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We have mentioned how the entire church building is centered around the altar table. The altar table does not merely symbolize the table of the last supper. It is the symbolic and mystical presence of the heavenly throne and table of the Kingdom of God; the table of Christ the Word, the Lamb and the King of the ever-lasting life of God’s glorified dominion over all of creation.
The Book of the Gospels is perpetually enthroned on the altar table. It is on the altar table that we offer the “bloodless sacrifice” of Christ to the Father. And from the altar table we receive the Bread of Life, the Body and Blood of the Lord’s Passover Supper. This table is the “table of God’s Kingdom” (Lk 13:29).
In Orthodox Tradition the altar table is often carved wood or stone. It is usually vested with colorful material to show its divine and heavenly character. It should always be a simple table of proportional dimensions, often a perfect cube, and is always free-standing so that it may be encircled.
On the altar table one always finds the antimension. This is the cloth depicting Christ in the tomb which contains the signature of the bishop and is the permission for the local community to gather as the Church. “Antimension” means literally “instead of the table.” Since the bishop is the proper pastor of the Church, the antimension is used instead of the bishop’s own table which is, obviously, in his own church building, the cathedral—the place where the bishop has his chair (cathedra).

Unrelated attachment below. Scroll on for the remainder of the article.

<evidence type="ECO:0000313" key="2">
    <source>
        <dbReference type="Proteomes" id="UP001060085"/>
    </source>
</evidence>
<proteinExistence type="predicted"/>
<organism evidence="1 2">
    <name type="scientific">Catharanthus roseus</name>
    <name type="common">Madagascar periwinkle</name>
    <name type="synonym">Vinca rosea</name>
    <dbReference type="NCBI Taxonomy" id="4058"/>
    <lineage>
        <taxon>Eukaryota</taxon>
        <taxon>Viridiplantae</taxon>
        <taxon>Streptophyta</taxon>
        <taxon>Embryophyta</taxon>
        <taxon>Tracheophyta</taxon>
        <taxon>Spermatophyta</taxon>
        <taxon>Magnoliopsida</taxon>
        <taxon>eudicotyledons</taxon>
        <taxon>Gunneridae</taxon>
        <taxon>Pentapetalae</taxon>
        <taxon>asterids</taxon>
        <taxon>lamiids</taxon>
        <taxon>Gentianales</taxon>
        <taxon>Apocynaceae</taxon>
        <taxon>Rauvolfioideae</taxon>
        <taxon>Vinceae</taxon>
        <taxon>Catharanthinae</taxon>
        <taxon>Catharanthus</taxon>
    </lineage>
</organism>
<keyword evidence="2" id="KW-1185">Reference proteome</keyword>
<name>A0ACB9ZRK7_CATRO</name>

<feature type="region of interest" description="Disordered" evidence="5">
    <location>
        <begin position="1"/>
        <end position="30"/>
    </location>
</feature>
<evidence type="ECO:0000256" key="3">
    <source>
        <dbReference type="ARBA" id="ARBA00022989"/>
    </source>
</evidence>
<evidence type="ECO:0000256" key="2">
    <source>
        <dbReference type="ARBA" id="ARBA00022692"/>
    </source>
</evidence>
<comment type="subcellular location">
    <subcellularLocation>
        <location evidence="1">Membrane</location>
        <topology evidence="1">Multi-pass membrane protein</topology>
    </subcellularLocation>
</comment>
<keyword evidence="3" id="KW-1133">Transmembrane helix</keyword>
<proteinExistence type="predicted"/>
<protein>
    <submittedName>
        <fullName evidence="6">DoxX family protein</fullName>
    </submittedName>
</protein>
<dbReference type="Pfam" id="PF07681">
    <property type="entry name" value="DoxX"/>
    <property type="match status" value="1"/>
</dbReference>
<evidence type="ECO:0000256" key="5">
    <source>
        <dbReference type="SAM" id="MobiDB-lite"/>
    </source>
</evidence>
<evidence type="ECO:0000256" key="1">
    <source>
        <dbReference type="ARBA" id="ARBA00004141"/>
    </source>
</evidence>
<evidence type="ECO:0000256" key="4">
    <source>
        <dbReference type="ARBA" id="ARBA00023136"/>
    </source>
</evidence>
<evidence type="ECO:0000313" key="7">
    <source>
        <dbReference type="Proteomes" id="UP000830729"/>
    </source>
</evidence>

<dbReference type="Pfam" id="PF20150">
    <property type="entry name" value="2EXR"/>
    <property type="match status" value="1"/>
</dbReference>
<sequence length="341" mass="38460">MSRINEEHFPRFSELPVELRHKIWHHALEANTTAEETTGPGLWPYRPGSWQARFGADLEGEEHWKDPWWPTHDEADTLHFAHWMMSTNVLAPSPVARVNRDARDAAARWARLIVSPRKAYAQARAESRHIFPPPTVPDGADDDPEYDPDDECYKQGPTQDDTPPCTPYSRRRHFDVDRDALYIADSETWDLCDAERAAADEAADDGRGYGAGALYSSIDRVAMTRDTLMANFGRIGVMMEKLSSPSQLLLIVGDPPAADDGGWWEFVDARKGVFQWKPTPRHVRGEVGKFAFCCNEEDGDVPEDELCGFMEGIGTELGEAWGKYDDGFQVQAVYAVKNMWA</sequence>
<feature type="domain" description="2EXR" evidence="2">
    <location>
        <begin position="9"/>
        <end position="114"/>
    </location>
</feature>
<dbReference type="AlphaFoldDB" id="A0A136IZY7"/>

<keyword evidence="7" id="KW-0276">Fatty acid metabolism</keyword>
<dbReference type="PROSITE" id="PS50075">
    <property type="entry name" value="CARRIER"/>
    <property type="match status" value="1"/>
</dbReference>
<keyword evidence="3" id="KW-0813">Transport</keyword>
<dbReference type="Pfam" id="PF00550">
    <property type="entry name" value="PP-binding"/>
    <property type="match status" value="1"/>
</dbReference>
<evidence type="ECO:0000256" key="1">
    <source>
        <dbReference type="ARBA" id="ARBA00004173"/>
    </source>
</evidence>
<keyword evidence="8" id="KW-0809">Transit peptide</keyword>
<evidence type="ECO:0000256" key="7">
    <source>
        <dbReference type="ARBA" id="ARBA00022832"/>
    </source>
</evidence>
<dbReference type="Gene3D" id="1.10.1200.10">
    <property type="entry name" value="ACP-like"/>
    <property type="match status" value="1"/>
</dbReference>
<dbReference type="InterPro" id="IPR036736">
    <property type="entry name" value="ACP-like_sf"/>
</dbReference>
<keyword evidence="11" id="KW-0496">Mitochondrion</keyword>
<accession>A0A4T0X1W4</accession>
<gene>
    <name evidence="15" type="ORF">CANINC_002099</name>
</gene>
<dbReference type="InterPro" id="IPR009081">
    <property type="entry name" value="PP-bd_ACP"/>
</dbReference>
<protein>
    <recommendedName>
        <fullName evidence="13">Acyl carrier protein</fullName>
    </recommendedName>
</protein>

The antimension usually contains a relic (normally a part of the body) of a saint which shows that the Church is built on the blood of the martyrs and the lives of God’s holy people. This custom comes from the early Church practice of gathering and celebrating the eucharist on the graves of those who have lived and died for the Christian faith. Usually, a relic of a saint is embedded in the altar table itself as well.
Also on the altar table there is a tabernacle, often in the shape of a church building, which is a repository for the gifts of holy communion that are reserved for the sick and the dying. Behind the altar table there is usually a seven-branched candle stand which comes from the Old Testamental tradition of the Jewish temple. Generally speaking, the Jerusalem temple is highly valued in the Orthodox Christian tradition of worship and church construction as a “prototype” of the true worship “in spirit and truth” of the Kingdom of God (Jn 4:23).